I will probably not upgrade my internal drives once I have them set up since I'm too lazy to do so. The most I'll do is get a eSATA card and expand to external drives are needed. If I don't get the SSD now, it's unlikely I'll go back and replace the internal boot disks with SSDs later.

    I'll look into that in the future then.

    That is, if I get around to it. :p

    Anyways thanks for the late-night replies (at least late for me); it looks like I'll be buying the 2.93GHz model.
     
  6. nanofrog macrumors G4

    Joined:
    May 6, 2008
    #6
    If you aren't planning to boot often, SSD may not be worth it to you, as this is it's strong point. As I understand it (from Tessellator), once you make the initial load of the application, subsequent loads occur faster (assuming the system's not been shut off). At least that's what was happening with his video editing software, as I'm not sure on other applications. I'd think this may be different for audio software though, as not all the parts are loaded unless engaged by the user. So it would seem to be application specific.

    Just a thought. ;)

    BTW, I hope you enjoy it, and good luck. :)
     
  7. alphaod thread starter macrumors Core

    alphaod

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    #7
    Thanks.

    I will post some more when I get the machine.
     
  8. jjahshik32 macrumors 603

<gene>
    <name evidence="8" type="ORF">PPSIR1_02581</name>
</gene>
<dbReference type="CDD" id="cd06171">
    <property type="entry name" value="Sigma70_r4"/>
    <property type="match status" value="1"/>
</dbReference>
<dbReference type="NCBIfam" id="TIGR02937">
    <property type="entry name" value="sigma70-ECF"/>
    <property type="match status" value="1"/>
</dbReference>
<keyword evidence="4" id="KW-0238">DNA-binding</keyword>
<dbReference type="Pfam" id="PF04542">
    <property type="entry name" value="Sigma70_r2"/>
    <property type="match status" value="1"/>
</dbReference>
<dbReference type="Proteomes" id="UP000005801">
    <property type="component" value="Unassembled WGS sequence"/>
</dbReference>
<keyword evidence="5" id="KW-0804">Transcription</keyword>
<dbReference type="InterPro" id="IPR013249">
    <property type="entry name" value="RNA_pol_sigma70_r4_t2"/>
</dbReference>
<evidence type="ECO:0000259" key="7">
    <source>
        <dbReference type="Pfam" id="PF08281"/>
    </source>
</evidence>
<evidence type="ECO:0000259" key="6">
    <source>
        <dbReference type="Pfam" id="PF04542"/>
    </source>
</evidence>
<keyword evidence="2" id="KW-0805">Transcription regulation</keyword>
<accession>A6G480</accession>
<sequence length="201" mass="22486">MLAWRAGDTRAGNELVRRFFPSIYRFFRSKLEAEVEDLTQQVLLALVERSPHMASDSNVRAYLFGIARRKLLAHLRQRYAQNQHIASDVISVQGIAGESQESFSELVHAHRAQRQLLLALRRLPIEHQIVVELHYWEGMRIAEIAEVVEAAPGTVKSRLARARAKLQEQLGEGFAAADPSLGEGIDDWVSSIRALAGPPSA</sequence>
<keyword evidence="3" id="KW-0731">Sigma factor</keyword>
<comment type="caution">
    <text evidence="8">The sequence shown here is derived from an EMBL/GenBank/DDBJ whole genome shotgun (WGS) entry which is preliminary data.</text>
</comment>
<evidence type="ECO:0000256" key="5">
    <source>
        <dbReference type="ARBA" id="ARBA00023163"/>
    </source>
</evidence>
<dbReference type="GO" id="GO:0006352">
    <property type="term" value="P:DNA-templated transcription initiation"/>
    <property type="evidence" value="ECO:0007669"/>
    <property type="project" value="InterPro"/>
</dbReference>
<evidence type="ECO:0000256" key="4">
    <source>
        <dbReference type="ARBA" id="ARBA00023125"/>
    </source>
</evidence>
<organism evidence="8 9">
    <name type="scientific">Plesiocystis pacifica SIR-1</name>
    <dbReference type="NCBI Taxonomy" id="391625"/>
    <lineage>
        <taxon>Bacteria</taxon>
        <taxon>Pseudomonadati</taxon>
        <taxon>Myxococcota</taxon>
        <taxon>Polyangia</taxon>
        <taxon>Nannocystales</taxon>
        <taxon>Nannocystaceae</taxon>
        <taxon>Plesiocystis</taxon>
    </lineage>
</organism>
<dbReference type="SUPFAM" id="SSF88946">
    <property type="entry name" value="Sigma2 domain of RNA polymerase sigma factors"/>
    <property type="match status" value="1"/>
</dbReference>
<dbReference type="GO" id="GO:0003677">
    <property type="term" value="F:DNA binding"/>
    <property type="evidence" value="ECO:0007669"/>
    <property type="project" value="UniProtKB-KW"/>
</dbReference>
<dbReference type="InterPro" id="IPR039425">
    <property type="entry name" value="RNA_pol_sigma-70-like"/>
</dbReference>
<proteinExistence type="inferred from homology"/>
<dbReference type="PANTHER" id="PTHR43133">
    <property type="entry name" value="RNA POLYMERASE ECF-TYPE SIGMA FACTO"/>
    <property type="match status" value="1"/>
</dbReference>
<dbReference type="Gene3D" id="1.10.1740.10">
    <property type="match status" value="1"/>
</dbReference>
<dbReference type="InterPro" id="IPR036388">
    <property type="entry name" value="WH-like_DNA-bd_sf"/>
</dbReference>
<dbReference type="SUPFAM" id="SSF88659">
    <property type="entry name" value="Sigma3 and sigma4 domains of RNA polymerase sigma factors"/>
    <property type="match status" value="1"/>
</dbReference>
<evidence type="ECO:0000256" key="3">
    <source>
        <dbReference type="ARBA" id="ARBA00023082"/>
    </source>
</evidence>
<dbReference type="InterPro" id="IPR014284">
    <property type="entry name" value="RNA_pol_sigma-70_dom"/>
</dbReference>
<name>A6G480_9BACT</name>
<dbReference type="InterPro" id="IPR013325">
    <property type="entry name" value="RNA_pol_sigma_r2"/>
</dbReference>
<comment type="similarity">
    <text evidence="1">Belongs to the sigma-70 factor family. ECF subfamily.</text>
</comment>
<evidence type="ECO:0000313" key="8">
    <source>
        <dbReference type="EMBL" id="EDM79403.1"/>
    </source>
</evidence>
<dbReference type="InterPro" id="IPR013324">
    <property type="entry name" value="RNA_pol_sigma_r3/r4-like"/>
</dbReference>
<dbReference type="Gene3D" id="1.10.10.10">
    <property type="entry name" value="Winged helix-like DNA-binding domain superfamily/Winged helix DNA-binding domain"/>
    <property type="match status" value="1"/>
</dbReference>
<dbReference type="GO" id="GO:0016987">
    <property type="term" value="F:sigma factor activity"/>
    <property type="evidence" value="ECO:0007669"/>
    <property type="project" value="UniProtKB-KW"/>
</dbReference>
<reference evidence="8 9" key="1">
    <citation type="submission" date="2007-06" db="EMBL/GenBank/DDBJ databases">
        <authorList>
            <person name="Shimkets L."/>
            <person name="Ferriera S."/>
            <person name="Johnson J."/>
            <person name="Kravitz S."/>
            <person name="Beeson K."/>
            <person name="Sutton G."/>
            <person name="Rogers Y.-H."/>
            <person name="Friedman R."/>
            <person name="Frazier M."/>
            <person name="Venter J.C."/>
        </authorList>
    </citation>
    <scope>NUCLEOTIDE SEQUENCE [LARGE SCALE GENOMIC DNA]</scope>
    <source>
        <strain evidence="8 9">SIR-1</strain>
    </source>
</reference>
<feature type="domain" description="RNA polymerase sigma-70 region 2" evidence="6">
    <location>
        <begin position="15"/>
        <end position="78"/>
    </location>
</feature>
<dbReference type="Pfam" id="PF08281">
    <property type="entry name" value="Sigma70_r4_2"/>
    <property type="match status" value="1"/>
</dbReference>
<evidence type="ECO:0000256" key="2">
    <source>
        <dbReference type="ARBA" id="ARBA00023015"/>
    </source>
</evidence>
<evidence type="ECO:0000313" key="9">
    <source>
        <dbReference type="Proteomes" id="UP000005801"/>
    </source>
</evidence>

Joined:
    Sep 4, 2006
    #8
    I chose the 2.66GHz 8 core. It seems to be a good amount faster than the 2.26GHz version while not lagging too far behind the 2.93GHz model.

    Also under turbo boost the 2.66GHz gets up to 2.93GHz so I thought that was fast enough.
     
  9. Dreamail macrumors 6502

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    #9
    I see your point about being lazy with upgrades.
    'Never change a running system' also comes into play.

    If you're not going for a RAID card, and since you will have a UPS, perhaps instead of the Intel Enterprise SSD consider an OCZ Colossus 3.5" SSD.
    These are basically 4 OCZ Vertex drives in an internal RAID.
    And from what I understand SSDs really start to fly in a 2-3+ RAID setup. That's when they offer faster speed throughout, not only for booting.

    http://www.anandtech.com/storage/showdoc.aspx?i=3608


    Basically you would be getting:
    a) high-end RAID speed
    b) SSD
    c) relatively high storage capacity (up to 1TB!)
    All in one nifty package.

    The Colossus drives should become available within 2 weeks.


    This would be instead of:
    a) the Apple RAID card
    b) the Intel SSD
    c) the Velociraptors
    And be about the same price as all the above.
    Granted, the Colossus uses MLC, but it should still last 5-10 years, well within your intended usage for the Mac Pro.
     
  10. VirtualRain macrumors 603

    VirtualRain

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    Vancouver, BC
    #10